Open a Unity from the dock and start a new ARKit project from New > Project > Augmented Reality App. In any case, I thought that it was more convenient to start with augmented reality examples with the official Apple ARKit sample, which gives a couple of basic codes and is particularly useful for plane recognition. Along these lines, let us start with the model code, clarify the primary concerns in it first, and afterward adjust it for our project.


2) Adding ARKit SceneKit View

Next step, add ARKit SceneKit View to your Storyboard. ARSCNView is utilized for showing virtual 3D substance on a camera foundation. Remember to change the constraints so ARSCNView deals with the full screen of the device. But before that, you need to deal with ARSession and ARConfiguration abstract class for starting the AR session. ARSCNView is a subclass of the SceneKit main view named SCNView.

func setupScene() {

    let scene = SCNScene()

    sceneView.scene = scene


func setupConfiguration() {

    let configuration = ARWorldTrackingConfiguration()


3) Enabling the camera

ARKit is a session-based system, so every session has a scene that renders virtual objects in reality. To empower rendering, ARKit needs to access an iOS gadget's sensors (camera, accelerometer, and gyroscope).

At the point when clients dispatch an augmented reality portable application, they should allow the application to access the camera. To request access to the camera from a client, you need to add another column to the Info.plist record: Privacy – Camera Usage Description.

It renders the live video feed from the device camera as the scene background, while it automatically matches SceneKit space to the real world.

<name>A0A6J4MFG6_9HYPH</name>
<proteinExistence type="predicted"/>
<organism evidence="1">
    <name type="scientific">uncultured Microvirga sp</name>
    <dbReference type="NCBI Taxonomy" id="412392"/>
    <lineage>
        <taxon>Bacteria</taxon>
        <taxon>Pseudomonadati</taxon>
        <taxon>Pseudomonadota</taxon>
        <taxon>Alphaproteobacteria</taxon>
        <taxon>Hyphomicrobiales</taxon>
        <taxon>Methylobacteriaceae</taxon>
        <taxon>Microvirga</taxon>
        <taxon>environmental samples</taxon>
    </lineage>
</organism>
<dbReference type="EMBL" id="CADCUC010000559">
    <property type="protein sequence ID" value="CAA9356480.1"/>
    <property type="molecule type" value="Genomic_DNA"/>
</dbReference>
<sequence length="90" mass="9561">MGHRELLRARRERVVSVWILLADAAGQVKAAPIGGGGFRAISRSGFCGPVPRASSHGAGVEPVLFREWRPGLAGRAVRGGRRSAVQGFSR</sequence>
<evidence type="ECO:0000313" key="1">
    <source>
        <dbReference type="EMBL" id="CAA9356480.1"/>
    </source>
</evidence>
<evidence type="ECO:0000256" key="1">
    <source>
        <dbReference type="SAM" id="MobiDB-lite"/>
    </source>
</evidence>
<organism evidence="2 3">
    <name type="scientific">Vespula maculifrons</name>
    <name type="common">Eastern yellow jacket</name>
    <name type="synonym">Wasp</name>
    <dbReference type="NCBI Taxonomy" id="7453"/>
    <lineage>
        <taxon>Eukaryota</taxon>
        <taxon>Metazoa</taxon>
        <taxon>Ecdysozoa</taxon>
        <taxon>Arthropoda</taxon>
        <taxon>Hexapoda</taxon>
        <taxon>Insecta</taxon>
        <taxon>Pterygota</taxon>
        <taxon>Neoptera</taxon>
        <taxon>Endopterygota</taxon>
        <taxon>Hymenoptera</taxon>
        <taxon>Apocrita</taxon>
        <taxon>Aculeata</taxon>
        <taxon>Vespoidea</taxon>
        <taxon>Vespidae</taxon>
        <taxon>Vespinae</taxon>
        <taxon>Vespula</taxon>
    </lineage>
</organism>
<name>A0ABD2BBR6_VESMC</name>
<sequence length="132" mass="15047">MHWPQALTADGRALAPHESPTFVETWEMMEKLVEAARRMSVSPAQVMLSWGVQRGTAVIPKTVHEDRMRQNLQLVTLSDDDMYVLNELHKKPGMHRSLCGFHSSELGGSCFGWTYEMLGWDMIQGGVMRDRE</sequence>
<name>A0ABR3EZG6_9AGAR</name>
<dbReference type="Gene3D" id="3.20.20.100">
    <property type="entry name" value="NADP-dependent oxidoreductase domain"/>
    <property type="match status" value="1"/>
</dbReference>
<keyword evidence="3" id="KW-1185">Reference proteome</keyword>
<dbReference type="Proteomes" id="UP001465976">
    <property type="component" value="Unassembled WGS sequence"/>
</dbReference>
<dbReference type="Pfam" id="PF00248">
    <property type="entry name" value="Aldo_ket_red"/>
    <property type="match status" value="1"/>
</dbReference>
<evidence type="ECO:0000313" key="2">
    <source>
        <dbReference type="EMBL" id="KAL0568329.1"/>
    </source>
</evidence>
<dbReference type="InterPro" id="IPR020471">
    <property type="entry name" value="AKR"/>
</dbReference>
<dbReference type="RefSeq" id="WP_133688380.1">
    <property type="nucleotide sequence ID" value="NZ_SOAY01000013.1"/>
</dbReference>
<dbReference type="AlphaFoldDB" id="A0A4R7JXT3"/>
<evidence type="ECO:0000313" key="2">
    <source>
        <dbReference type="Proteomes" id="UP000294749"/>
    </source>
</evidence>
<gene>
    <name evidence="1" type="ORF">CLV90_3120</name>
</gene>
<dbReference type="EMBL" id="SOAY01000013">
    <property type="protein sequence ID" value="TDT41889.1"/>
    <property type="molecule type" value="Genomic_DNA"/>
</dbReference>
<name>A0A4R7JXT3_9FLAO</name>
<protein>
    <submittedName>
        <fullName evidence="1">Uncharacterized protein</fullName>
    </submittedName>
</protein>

4) Adding a 3D object

Now it's time to add 3d objects to our augmented reality app, but before you pick any virtual object check what file formats are supported by ARKit. ARScene kit view support .dae (digital asset exchange), .abc (alembic), and .scn (SceneKit archive) file format only.


class Object: SCNNode {

    func loadModel() {

         guard let virtualObjectScene = SCNScene(named: "Object.scn") else { return }

         let wrapperNode = SCNNode()

         for child in virtualObjectScene.rootNode.childNodes {







Once we configure the SCNNode, lets’ start the initialization an object of the Object class and supplement it after setting up configuration:


func addObject() {





Apple's new augmented reality system is a useful asset for making AR apps and games. After doing all these steps, you have effectively build your first AR application by Apple ARKit which is the most impressive AR device present in the current market. If you need to create a more modern Augmented Reality application, at that point you can always hire iPhone application developers who have experience in creating such applications. With this, we end our article on the most proficient method to create an Augmented Reality application using ARKit.


Good luck!